Insulin Discovery Centenary

Part of the debate – in the Scottish Parliament on 1st September 2021.

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Photo of Rona Mackay Rona Mackay Scottish National Party

I am pleased to speak in this members’ business debate on 100 years of insulin, and I thank my friend and colleague Emma Harper for bringing it to the chamber. Emma is passionate about education on and the care and treatment of diabetes, and no better person could have introduced the debate.

Thanks to a helpful briefing from Diabetes Scotland, we have learned that more than 312,000 people in Scotland live with diabetes and that the condition is creating one of the fastest-growing and potentially most devastating health crises of our time. The number of people who are diagnosed has more than doubled in the past 20 years. That is the bad news. The better news is that, with advancements in technology from blood glucose monitors to insulin pumps and looping, there is a range of options that can support someone with taking insulin, checking blood sugars and managing their condition.

Thanks to 100 years of insulin, for people living with type 1 diabetes, it is no longer the death sentence that it was prior to 1923, when Scottish doctor John Macleod and his Canadian colleague Frederick Banting jointly received a Nobel prize for the discovery of insulin. Prior to the discovery, it was exceptional for people with type 1 diabetes to live for more than a year or two.

Despite the great medical and technological advances that have been made since then, sadly, people living with diabetes are being hit hard by Covid. Almost 20 per cent of coronavirus-related deaths in Scottish hospitals are of people with diabetes. The figure was released at the start of the pandemic, so it might be a bit higher now.

As we have heard, the condition has also exacerbated inequality, with rates of diabetes 80 per cent higher in our most deprived communities. In addition, people living in poverty are more than twice as likely to develop life-changing complications, such as heart problems and strokes. In Diabetes Scotland’s recent survey of more than 1,000 people living with diabetes, one in five said that they are having difficulty accessing key diabetes technology. Therefore, while we celebrate 100 years of insulin, we must look to the improvements that can be made for all people who are living with diabetes now, wherever they live and whatever their background.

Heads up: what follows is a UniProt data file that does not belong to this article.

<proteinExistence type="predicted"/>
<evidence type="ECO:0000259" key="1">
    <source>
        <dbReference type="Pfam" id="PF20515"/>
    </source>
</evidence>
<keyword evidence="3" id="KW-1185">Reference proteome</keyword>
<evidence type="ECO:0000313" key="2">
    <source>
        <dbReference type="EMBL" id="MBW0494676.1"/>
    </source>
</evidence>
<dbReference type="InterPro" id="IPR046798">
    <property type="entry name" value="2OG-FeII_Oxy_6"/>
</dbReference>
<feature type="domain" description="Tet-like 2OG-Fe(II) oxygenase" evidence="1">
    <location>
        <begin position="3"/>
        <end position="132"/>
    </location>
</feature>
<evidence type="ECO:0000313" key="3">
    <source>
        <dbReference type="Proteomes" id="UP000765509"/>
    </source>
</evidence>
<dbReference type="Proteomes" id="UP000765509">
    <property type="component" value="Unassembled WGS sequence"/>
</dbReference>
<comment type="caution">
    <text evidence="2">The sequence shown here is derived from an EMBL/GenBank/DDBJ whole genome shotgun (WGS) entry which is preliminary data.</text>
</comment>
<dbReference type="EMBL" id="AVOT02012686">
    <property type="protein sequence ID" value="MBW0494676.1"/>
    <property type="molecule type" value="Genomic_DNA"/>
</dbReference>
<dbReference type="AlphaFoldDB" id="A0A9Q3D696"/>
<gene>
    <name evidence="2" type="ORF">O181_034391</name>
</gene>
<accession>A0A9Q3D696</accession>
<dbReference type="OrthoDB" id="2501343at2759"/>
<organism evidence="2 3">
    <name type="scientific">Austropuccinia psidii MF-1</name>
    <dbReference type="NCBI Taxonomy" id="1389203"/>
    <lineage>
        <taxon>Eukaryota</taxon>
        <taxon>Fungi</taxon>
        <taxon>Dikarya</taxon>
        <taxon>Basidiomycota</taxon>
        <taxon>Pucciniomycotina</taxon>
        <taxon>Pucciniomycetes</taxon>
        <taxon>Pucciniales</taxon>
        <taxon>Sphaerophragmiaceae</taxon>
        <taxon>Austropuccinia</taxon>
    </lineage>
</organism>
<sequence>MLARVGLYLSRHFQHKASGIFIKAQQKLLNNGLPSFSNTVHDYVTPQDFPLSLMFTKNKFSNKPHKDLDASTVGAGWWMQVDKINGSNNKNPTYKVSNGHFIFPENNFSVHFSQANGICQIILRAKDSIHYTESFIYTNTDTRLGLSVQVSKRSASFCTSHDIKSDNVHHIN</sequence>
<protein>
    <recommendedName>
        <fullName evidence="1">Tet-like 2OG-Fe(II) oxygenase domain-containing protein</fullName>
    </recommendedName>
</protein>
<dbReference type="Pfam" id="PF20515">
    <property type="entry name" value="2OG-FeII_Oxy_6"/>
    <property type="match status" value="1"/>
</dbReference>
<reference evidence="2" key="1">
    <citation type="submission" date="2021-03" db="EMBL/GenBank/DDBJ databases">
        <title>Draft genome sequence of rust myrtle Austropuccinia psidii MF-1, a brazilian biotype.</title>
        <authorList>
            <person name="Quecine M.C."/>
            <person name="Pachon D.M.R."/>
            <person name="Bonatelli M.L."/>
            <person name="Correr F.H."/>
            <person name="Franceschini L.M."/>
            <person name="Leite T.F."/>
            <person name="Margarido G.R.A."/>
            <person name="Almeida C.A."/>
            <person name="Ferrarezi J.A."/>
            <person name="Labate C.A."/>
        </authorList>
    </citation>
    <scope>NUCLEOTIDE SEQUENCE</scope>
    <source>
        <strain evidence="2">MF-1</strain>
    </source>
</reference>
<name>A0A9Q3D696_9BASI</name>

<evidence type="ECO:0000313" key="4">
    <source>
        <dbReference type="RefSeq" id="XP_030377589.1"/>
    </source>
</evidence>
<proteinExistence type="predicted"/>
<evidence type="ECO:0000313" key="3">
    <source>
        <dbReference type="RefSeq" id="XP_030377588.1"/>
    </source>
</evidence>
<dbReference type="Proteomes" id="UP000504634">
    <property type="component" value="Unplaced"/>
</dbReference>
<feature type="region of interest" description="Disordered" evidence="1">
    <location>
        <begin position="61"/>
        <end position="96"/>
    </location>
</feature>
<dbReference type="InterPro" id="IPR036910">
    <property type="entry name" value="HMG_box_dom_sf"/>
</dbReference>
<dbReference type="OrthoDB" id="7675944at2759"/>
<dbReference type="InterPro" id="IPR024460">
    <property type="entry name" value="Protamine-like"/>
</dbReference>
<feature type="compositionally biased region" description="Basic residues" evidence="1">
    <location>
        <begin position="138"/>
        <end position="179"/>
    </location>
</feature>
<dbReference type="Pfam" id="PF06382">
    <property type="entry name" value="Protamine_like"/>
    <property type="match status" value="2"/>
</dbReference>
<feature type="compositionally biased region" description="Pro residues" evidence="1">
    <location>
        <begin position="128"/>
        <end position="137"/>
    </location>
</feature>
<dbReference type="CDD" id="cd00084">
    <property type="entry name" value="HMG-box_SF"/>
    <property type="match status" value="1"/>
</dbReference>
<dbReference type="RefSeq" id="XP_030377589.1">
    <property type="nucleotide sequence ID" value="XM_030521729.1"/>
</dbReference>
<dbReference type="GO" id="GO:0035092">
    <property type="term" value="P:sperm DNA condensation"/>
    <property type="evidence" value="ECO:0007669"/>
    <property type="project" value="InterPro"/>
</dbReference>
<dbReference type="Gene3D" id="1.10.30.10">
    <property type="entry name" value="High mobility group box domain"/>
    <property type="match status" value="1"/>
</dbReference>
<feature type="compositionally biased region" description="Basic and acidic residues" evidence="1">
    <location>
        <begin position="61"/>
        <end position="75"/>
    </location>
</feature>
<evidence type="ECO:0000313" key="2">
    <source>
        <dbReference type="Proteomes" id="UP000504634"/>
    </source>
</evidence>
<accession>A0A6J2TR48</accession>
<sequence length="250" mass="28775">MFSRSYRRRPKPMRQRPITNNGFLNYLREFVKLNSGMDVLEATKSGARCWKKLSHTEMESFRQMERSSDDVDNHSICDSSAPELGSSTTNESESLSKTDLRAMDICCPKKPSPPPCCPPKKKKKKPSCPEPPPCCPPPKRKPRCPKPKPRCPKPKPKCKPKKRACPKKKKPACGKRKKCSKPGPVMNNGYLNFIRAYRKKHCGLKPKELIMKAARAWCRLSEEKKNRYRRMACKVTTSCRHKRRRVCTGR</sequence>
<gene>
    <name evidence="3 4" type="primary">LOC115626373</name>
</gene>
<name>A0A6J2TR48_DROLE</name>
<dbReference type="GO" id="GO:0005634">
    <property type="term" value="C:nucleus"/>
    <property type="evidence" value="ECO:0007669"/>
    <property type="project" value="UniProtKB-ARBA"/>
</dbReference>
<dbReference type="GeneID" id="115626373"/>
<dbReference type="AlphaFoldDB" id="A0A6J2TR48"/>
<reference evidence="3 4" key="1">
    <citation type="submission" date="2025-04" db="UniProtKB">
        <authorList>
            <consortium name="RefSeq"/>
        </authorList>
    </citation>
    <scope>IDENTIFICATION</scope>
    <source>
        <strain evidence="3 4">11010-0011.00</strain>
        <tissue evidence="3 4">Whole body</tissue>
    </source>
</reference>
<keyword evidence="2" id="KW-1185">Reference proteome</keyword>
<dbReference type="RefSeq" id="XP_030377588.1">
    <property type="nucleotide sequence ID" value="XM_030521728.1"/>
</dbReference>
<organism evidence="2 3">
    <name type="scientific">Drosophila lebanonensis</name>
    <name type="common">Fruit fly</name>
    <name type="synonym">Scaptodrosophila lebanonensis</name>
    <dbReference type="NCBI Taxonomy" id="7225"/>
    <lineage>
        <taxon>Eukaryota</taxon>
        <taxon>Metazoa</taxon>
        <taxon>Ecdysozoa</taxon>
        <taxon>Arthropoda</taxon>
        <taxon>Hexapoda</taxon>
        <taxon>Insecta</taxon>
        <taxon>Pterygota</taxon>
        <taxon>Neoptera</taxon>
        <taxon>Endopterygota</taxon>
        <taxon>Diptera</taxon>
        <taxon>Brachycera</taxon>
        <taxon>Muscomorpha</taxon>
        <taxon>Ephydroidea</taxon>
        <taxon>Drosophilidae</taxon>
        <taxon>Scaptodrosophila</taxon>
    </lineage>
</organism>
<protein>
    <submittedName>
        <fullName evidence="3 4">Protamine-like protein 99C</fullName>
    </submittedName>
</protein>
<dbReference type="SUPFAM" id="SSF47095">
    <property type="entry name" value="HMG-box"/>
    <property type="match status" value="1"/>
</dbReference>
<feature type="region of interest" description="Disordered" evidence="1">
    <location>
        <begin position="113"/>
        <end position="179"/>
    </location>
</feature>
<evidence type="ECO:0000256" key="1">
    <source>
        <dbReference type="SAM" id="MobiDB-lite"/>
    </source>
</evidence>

I was shocked to learn just how many people are living with type 2 diabetes—according to the briefing, the figure is 90 per cent of those with diabetes. I was almost as shocked as I was when I was diagnosed with the condition two years ago. Fortunately, after a short spell on medication and a change in diet and lifestyle, I managed to reverse the condition in three months. It is preventable and can be reversed. The care and advice that I received—including diagnosis at my general practitioner and national health service support services for eye care and dietary advice—were exemplary.

Of course, no one could have predicted lockdown lifestyle in early 2020, and now many of us find that a lot of repair work is needed to reduce our sugar levels. However, it can be done, and I am determined to do it again. We must recognise that structural factors make it difficult, and sometimes impossible, for people to make healthy choices. The Government must continue to address the social determinants of health inequality and the reality of the damage that poverty can do.

I have family members living with type 1 diabetes, and I hear from them how relentless and overwhelming managing it can feel. Emma Harper articulately outlined those difficulties. Diabetics must be supported at every level. Thankfully, much support can be found online from Diabetes Scotland, NHS Inform and information websites by way of dietary advice, including some delicious healthy eating recipes, and exercise and lifestyle advice.

In conclusion, we must ensure the best diabetes care for everyone, no matter their postcode or background. Of course we know that new technologies can change the lives of type 1 diabetes sufferers. Indeed, I feel fortunate that I can keep my condition at bay without the need for insulin, which so many people rely on. However, the onus is on me. Type 2 diabetes is preventable, so let us stem the tide of this mushrooming condition by making healthy food and lifestyle information available for everyone. We can save the NHS a fortune and take control of our own wellbeing.